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What are Canton Noodles?

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  • Written By: Mary McMahon
  • Edited By: Bronwyn Harris
  • Last Modified Date: 15 November 2016
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Canton noodles are Chinese noodles that are cooked and then dried, making them extremely fast cooking when cooks need to use them. They are popular in dishes all over Asia, especially in the Philippines, and can be found in many Asian markets. Many stir fries call for these noodles, since they can be quickly added and they will not make a stir fry damp or soggy like freshly cooked noodles can. They are typically found in the dried noodle section of Asian markets or in specialty stores.

Usually, long egg noodles are used to make Canton noodles. The egg noodles are cooked and then coiled to dry, creating neat packets. They may be flat or round, and vary widely in width. After being completely dried, the noodles are wrapped in plastic and sealed for sale. They keep in a cool dry place for four months or longer, depending on additions to the noodle dough. Should the noodles become damp, they should be discarded, since they can develop mold.

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The noodles can be quickly dunked in hot or boiling water to soften them before they are used. They can also be added directly to a stir fry to cook. If the stir fry is dry, a small amount of stock may be added to soften the noodles up. A very popular Philippine dish, pancit Canton, is made with stir fried Canton noodles and a simple sauce. Many families have their own versions of this dish with varying spice levels and ingredients.

The fast cooking noodles can also be added to soups and similar Asian dishes that may call for noodles. For cooks who forget to cook their noodles when making complicated Asian noodle dishes, they can be very handy. Although they are Asian noodles, they do not have to be used exclusively with Asian cuisine. Some may be seasoned with flavorings that would not mesh well with Western foods, but others can be used just like regular egg noodles in things like casserole and chicken noodle soup.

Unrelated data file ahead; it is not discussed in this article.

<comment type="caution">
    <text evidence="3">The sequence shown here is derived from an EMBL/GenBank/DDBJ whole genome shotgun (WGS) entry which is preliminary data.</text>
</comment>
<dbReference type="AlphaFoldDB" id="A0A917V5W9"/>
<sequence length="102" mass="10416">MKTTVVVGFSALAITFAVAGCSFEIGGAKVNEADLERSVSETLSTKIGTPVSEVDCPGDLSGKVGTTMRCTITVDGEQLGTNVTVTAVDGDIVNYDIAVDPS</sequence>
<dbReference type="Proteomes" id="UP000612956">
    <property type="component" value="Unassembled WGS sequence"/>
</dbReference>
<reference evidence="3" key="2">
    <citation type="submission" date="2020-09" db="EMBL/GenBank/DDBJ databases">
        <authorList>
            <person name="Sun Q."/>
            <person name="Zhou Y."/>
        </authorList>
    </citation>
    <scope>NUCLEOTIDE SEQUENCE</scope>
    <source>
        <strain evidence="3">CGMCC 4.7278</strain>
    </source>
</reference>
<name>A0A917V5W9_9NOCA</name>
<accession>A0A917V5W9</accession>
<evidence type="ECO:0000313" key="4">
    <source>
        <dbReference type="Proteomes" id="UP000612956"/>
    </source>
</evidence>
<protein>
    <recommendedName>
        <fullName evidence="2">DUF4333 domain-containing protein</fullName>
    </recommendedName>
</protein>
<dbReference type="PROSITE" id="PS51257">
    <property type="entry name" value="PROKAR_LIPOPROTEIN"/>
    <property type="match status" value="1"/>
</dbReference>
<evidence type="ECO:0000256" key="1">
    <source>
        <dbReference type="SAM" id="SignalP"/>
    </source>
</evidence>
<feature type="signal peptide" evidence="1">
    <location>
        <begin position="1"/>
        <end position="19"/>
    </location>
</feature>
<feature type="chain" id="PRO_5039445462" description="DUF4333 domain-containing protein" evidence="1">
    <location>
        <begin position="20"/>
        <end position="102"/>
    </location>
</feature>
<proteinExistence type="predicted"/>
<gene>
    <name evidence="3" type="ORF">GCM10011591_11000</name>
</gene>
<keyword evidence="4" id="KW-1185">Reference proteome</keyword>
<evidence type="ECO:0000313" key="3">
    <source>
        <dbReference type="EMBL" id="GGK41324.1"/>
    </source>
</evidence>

Some companies make Canton noodles with additions like squash and seaweed. In addition to creating a desired flavor, these additions can also make the noodles much more nutritious. Flavorings can shorten the shelf life of the noodles, however, so cooks should always make sure to read packaging and expiration dates carefully when working with them.

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turquoise
Post 5

@Talentryto-- If you've cooked with lo mein noodles before, you will not have a hard time cooking with Canton noodles. I think that they're very similar.

There are many recipes out there on how to cook Pancit/Canton noodles. You can prepare them by either blanching them in boiled water for a few minutes first, or by simply adding them to a dish with enough water. They don't require much water or cooking time, so if you add about half a cup of water, that should be enough. The great part about this method is that the noodles soak up more flavor and taste better.

ZipLine
Post 4

@ddljohn-- Yep, I've tried several different types of instant Canton noodles. Being a student who loves noodles, I always have to have instant noodles at home for a quick meal. I've also had regular Canton noodles at restaurants.

If you have time and can take ten or fifteen minutes to make stir-fry, then I recommend regular Canton noodles. If you don't have time and need a fast meal, instant Canton noodle mixes are a good alternative. Some of the spice mixes that the noodles come with are not very good though. So I suggest trying several different brands and flavors to decide what you like best. Be careful with the spicy mixes because some of them are really

over the top.

My favorite is citrus flavored instant Canton noodles. There are also chicken, beef, chili and vegetable flavored noodles. Once you decide on a flavor, you can buy them in bulk online which is much more affordable than buying them individually.

ddljohn
Post 3

Has anyone here tried instant Canton noodles? Are they any good? I have made Pancit noodles with Canton noodles before, they turned out good. But I've never tried the instant variety.

Heavanet
Post 2

Talentryto, you can simply substitute other types of noodles with Canton noodles in your recipes. If you like the firmer texture, I think you will be happy with how they work for your recipes. You will also find that it's easier to cook them, because you don't have to worry about the texture becoming too soft.

Talentryto
Post 1

Does anyone have experience about how to cook canton noodles with American dishes? I like the idea that they do not get soggy like other types of noodles often do, and would like to give them a try with some basic American recipes.

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